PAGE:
Khizr Khan: The Unassailable Voice of Reason

It was a horrible week for Donald Trump. He invited Russia to hack into the U.S. State Department, he disparaged a decorated 4-Star General, he was woefully unprepared to discuss Crimea and Ukraine, he lied about the NFL and the debate process, his wife Melania apparently lied about her college education, new nude photos of her surfaced, and he did the unthinkable: he attacked and has re-attacked the grieving parents of an American Muslim soldier killed in action.

By now you'd have to be living under a rock not to know Khizr Khan, father of Humayun Khan, a U.S. army captain who received a Bronze Star and a Purple Heart after he was killed by a suicide bomber in Iraq in 2004. Khan's emotional, impassioned speech at the Democratic Convention last week ignited a firestorm of harsh criticism of Trump after he disparaged Khan's wife, Ghazala, who stood silently by her husband's side as he issued a stern rebuke of the Republican candidate's comments and positions involving Muslims.

"If you look at his wife, she was standing there. She had nothing to say. She probably, maybe she wasn't allowed to have anything to say. You tell me," Trump said in an interview with ABC's "This Week." (not for nothing, but how many speeches has Trump himself given where Melania stands beside him without speaking?)

Since the convention, Trump has double, triple and quadrupled-down on his attacks on the Khans as his loyal legion of surrogates have embarrassingly attempted to spin his comments into something less than despicable and un-American. Through it all, Trump's been Tweeting up a storm, ranting like the super-thin-skinned petulant narcissist he is:

"Mr. Khan, who does not know me, viciously attacked me from the stage of the DNC and is now all over T.V. doing the same - Nice!"

And ever since the convention, Khan has quite effectively used the media to wage a moral war with Trump, issuing scathing criticisms shrouded in a heartfelt call for decency, dignity and empathy. He's been citing the U.S. Constitution (also a crowning moment of his convention speech, where he pulled out his personal copy and offered it to Trump, suggesting he read it) and the principles for which it stands.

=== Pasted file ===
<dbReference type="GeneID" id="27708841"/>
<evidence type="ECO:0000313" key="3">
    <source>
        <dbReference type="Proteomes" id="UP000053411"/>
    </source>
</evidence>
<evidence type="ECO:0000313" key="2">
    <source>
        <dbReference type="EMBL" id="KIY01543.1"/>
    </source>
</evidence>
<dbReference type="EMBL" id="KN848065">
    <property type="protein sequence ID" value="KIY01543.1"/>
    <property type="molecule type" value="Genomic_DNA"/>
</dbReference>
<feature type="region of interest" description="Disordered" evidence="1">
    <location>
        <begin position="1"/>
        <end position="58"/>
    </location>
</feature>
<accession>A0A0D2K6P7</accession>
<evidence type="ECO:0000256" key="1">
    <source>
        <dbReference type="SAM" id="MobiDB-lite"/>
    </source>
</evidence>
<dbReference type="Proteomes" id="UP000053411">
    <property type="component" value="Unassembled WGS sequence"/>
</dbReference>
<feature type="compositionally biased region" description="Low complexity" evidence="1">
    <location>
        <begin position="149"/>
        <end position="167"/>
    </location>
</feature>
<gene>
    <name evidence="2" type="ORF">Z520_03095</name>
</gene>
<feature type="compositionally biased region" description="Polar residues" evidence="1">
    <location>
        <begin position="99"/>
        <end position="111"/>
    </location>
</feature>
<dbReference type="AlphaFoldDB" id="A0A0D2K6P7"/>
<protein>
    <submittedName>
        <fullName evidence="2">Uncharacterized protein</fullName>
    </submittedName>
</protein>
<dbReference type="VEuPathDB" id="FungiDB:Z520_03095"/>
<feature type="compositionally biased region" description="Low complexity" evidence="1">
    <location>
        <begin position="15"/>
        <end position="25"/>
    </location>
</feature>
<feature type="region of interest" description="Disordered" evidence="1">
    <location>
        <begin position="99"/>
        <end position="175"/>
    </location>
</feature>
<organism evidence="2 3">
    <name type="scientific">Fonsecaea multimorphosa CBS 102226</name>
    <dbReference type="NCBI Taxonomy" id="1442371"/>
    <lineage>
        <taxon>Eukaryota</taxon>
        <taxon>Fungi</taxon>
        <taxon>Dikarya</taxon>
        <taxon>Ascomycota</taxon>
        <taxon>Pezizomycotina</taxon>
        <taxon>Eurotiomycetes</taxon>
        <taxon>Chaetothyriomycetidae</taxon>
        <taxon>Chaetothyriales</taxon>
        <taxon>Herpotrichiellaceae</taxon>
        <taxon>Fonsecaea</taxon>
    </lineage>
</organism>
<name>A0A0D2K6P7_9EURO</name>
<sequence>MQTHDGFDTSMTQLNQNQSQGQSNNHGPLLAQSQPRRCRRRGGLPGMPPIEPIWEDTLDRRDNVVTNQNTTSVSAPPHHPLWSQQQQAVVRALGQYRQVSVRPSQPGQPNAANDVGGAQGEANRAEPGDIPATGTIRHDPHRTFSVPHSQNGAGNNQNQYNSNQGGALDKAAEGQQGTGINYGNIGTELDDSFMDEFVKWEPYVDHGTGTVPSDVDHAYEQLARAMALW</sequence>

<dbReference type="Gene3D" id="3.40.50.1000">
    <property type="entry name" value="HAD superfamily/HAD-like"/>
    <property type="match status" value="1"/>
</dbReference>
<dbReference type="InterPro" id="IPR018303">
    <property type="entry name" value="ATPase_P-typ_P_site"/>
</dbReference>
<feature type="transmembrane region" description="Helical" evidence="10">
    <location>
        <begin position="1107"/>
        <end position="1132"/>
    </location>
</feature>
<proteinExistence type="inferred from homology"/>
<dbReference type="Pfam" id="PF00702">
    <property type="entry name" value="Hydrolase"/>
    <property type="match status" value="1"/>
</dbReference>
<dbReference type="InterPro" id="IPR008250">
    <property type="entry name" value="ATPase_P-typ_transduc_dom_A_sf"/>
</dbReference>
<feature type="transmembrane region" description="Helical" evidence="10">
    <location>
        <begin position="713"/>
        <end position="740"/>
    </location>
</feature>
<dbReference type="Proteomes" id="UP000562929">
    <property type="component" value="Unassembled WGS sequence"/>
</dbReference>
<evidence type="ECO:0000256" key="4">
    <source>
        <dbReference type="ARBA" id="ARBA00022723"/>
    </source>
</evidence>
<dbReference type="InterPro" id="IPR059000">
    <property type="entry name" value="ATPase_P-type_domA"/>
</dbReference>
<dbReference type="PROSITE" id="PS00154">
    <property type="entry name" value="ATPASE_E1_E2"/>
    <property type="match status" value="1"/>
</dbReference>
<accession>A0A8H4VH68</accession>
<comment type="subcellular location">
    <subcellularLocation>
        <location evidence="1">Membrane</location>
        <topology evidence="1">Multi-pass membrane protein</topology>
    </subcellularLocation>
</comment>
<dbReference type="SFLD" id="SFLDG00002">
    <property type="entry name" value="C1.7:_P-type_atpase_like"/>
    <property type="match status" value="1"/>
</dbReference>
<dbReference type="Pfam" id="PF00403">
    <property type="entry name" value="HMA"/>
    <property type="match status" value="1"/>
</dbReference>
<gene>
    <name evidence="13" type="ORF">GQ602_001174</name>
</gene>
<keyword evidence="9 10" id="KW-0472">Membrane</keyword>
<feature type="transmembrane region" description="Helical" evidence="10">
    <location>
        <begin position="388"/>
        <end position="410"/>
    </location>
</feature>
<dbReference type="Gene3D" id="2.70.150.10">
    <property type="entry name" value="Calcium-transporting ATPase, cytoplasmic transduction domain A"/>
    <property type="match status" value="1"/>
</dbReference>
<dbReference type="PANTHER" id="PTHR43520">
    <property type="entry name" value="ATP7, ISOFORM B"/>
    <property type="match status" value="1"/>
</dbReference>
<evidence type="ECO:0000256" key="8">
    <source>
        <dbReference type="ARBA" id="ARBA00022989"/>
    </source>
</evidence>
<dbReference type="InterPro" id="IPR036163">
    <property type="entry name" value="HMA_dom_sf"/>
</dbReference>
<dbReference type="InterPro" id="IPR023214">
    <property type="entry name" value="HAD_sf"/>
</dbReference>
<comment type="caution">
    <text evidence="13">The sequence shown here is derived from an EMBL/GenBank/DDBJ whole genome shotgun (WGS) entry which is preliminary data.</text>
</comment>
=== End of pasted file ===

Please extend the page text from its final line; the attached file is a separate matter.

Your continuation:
To be sure, Trump has met his match. Khizr Khan is an accomplished, worldly, intelligent, articulate, dignified man who exudes grace, compassion and a strong moral compass. In what is a sea of campaign madness he has become an unassailable voice of reason. He has absolute honor, integrity and righteousness on his side. And Ghazala has become a quiet symbol of purity and virtue, earning not just our compassion and respect, but our tears as a Gold Star mother. They are both a shining example of America's greatness.

The Khan controversy may just be the tipping point that decent people on both sides of the political spectrum have been waiting for. It's hard to imagine how Trump can spin his way out of this disaster. Rather, it appears this unfortunate episode will haunt him throughout the remainder of the campaign, even growing in significance because it's probable that when threatened, he'll continue to strike back even harder.

The conventional wisdom is that Trump's unconscionable attacks on the Khans, together with his disparaging remarks towards Gen. John Allen, Sen. John McCain and the military in general (a "disaster") will hurt him with military families. Let's remember that it's families like those of Trump's blue-collar white base that generously serve up their sons and daughters to protect America. It's their children, not those of the rich and privileged (like Trump, who received four deferments and an exemption, or his two sons, neither of whom have served their country) who comprise the military's ranks. I'm sure almost every one of them has a loved one currently serving, or have perhaps experienced the ultimate sacrifice of losing them to war.

The Khans, who have generously allowed their hero son's tragic death to be a vessel for American exceptionalism, may just be this campaign's true change-agents.